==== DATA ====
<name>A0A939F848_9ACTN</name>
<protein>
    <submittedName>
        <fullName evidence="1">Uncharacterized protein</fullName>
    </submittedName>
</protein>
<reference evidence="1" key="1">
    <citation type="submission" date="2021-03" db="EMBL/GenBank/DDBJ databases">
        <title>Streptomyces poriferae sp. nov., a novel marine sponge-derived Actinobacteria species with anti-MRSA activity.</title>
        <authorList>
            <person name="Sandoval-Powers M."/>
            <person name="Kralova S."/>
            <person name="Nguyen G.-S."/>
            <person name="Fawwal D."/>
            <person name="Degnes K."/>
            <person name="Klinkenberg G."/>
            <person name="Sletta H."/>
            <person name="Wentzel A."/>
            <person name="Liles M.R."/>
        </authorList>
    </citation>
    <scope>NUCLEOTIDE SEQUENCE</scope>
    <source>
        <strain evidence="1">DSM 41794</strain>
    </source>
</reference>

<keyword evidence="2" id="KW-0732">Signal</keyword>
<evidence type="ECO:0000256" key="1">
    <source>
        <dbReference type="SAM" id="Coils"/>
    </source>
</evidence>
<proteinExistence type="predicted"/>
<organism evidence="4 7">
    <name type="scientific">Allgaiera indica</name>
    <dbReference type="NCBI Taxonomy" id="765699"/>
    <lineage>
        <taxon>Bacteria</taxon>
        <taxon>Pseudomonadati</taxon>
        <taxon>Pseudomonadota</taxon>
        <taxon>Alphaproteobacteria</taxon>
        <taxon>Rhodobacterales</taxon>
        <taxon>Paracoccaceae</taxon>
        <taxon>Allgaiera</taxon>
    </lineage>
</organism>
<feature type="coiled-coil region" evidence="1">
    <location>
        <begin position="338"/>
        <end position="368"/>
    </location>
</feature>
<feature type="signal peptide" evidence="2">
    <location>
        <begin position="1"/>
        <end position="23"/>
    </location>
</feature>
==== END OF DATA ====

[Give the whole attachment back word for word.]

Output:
<name>A0A939F848_9ACTN</name>
<protein>
    <submittedName>
        <fullName evidence="1">Uncharacterized protein</fullName>
    </submittedName>
</protein>
<reference evidence="1" key="1">
    <citation type="submission" date="2021-03" db="EMBL/GenBank/DDBJ databases">
        <title>Streptomyces poriferae sp. nov., a novel marine sponge-derived Actinobacteria species with anti-MRSA activity.</title>
        <authorList>
            <person name="Sandoval-Powers M."/>
            <person name="Kralova S."/>
            <person name="Nguyen G.-S."/>
            <person name="Fawwal D."/>
            <person name="Degnes K."/>
            <person name="Klinkenberg G."/>
            <person name="Sletta H."/>
            <person name="Wentzel A."/>
            <person name="Liles M.R."/>
        </authorList>
    </citation>
    <scope>NUCLEOTIDE SEQUENCE</scope>
    <source>
        <strain evidence="1">DSM 41794</strain>
    </source>
</reference>

<keyword evidence="2" id="KW-0732">Signal</keyword>
<evidence type="ECO:0000256" key="1">
    <source>
        <dbReference type="SAM" id="Coils"/>
    </source>
</evidence>
<proteinExistence type="predicted"/>
<organism evidence="4 7">
    <name type="scientific">Allgaiera indica</name>
    <dbReference type="NCBI Taxonomy" id="765699"/>
    <lineage>
        <taxon>Bacteria</taxon>
        <taxon>Pseudomonadati</taxon>
        <taxon>Pseudomonadota</taxon>
        <taxon>Alphaproteobacteria</taxon>
        <taxon>Rhodobacterales</taxon>
        <taxon>Paracoccaceae</taxon>
        <taxon>Allgaiera</taxon>
    </lineage>
</organism>
<feature type="coiled-coil region" evidence="1">
    <location>
        <begin position="338"/>
        <end position="368"/>
    </location>
</feature>
<feature type="signal peptide" evidence="2">
    <location>
        <begin position="1"/>
        <end position="23"/>
    </location>
</feature>